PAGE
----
Hans Christian Oersted discovered aluminum in 1825. Earlier scientists believed alum contained an unknown metal, but Oersted gets credit for the discovery because he was the first person to extract small amounts of aluminum from the compound.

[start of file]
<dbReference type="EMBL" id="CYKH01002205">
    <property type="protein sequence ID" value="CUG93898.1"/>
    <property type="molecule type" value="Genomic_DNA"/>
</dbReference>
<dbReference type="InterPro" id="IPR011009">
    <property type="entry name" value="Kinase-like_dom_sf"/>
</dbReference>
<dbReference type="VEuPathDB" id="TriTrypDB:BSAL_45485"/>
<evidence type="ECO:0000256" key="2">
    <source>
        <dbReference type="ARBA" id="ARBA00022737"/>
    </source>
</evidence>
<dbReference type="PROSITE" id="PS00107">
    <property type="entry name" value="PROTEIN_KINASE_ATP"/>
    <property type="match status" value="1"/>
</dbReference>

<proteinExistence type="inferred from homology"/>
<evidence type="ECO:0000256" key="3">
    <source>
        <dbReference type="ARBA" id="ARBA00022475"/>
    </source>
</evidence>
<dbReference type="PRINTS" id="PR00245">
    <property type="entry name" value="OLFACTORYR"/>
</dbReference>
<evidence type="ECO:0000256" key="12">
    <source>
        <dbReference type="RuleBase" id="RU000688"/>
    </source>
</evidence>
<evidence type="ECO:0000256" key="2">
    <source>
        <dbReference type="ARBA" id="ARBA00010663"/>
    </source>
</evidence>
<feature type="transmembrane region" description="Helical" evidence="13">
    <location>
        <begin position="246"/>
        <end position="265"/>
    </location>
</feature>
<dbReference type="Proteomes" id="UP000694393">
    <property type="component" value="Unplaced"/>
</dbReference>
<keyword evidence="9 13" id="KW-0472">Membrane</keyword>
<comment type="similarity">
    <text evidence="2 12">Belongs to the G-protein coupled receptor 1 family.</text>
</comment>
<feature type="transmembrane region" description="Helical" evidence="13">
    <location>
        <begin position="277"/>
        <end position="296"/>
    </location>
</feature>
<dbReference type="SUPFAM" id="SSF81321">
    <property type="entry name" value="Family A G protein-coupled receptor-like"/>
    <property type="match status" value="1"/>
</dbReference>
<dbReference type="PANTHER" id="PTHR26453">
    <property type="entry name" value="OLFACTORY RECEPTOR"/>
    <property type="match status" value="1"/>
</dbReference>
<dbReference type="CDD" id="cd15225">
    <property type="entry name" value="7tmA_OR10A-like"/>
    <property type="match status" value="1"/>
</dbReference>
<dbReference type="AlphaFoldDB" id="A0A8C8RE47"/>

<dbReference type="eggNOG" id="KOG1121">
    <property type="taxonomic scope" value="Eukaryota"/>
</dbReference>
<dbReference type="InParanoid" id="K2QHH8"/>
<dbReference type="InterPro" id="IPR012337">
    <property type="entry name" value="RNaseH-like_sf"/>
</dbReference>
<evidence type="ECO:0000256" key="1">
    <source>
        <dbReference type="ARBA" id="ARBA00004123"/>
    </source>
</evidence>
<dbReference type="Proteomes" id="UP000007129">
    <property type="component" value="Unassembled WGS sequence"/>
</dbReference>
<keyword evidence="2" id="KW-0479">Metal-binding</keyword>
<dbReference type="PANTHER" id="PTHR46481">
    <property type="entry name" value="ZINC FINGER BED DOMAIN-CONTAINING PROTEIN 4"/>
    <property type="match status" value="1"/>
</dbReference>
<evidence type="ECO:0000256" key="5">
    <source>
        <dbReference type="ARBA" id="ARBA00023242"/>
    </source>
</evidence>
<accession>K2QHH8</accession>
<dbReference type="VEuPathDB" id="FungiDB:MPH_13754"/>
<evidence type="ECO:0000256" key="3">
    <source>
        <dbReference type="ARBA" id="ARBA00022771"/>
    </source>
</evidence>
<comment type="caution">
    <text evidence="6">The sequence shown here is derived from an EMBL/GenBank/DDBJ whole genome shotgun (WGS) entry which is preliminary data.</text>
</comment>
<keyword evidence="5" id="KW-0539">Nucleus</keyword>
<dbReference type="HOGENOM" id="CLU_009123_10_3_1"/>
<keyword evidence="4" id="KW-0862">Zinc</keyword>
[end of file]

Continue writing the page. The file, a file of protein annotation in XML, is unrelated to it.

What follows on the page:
The amount of aluminum extracted by Oersted was so small scientists could not determine the metal's properties. In 1827, chemist Friedrich Wohler developed a new aluminum extraction process, making it possible to produce larger pieces of the metal. Despite this advance, there was still a limited amount of aluminum available, making it an expensive process. In 1859, the price of aluminum dropped significantly, but $40 per kilogram was still too expensive for many people. Aluminum was not widely used until the early 1900s, when the supply finally caught up to the demand, resulting in a dramatic price decrease.